15-year FBT on 550-acre farm up for tender in Lincolnshire

A 15-year FBT is on offer for the successful applicant (Photo: Carter Jonas)
A 15-year FBT is on offer for the successful applicant (Photo: Carter Jonas)

A new Farm Business Tenancy (FBT) opportunity has arisen on a 550-acre Lincolnshire farm, for 15 years.

The Crown Estate is searching for a tenant to take on College Farm, which comprises of first-class silt soils.

The farm is ring-fenced and situated immediately inland from the New Sea Bank on re-claimed Grade 1 soil at Frampton near Boston.

A 15-year FBT is on offer for the successful applicant who must submit an informal tender to property consultancy Carter Jonas, by noon on 12 July.

Carter Jonas says the scale and quality of the farm is likely to attract high levels of interest from a number of farming businesses operating in the area, with the tenancy duration offering significant long-term stability.

Malcolm Burns, head of rural for the Crown Estate, said: “College Farm is in excellent condition, and maintaining and enhancing soil health is of particular importance to us.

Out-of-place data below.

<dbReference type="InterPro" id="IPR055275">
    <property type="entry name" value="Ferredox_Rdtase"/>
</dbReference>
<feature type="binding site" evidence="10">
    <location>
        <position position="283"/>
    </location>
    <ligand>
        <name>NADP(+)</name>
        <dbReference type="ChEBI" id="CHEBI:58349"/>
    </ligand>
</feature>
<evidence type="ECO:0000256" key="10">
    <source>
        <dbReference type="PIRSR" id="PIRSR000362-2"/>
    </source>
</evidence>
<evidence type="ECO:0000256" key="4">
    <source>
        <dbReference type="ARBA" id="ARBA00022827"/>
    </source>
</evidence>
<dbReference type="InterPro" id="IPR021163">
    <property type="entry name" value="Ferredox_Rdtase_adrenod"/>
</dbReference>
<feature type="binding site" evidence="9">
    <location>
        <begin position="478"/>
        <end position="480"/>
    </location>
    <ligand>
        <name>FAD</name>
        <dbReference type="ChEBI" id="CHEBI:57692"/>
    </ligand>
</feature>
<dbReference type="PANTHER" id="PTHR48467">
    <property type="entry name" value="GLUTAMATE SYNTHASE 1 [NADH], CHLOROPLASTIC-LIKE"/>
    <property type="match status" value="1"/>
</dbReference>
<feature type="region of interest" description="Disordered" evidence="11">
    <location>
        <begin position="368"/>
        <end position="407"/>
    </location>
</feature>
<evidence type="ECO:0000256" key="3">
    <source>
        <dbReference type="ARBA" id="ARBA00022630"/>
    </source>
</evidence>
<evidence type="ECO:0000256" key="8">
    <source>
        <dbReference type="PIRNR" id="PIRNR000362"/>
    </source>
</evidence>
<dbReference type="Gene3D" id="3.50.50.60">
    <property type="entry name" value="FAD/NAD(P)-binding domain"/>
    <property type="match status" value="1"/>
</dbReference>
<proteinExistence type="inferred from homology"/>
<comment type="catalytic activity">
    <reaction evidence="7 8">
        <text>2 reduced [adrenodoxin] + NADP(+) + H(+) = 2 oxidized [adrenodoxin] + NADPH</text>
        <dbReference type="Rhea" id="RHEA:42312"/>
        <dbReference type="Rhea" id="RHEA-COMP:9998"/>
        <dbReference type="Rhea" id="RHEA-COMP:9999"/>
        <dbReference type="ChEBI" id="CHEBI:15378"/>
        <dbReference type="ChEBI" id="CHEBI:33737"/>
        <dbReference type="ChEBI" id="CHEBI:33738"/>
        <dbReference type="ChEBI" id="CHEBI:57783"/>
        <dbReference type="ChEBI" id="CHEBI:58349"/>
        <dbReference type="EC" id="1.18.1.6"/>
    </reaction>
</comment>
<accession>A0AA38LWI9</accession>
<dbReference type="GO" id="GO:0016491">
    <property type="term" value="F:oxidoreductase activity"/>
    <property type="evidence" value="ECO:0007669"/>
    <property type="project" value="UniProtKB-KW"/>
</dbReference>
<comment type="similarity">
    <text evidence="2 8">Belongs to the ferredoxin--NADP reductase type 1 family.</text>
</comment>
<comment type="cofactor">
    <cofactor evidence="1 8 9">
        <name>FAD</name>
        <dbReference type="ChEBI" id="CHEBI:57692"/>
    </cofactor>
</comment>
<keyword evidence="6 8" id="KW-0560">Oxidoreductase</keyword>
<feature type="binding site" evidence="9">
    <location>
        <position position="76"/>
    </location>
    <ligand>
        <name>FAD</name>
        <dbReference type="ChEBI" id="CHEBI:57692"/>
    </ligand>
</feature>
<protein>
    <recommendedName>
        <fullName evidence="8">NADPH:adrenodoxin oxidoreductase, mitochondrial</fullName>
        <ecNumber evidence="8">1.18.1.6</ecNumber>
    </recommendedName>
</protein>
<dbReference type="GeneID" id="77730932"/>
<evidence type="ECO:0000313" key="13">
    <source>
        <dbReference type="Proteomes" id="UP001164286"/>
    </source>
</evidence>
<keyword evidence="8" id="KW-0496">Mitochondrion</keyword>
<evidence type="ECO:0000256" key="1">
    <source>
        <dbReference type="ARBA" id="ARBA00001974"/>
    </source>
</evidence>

"We expect the successful candidate to adopt a fully integrated approach to soil management, and to fully embrace best in class environmental land management practices for the duration of the tenancy.”

The arable holding is available with a comprehensive range of farm buildings including more than 3,000 tonnes of grain storage, two 500-tonne cold stores and drying facilities.

There are general purpose workshops, traditional buildings and a farm office, but no farmhouse is included - only three cottages may be available by separate negotiation following refurbishment this summer.

Alex Morter, associate partner at Carter Jonas, said it was an 'incredibly rare opportunity' to take on quality rented land at such a significant scale.

He added: “The length of tenancy will also be attractive, allowing the new tenant to plan for the longer term.

“We would expect to see keen interest in College Farm from a range of business, given the versatility of the land and how infrequently tenancies of this nature become available.”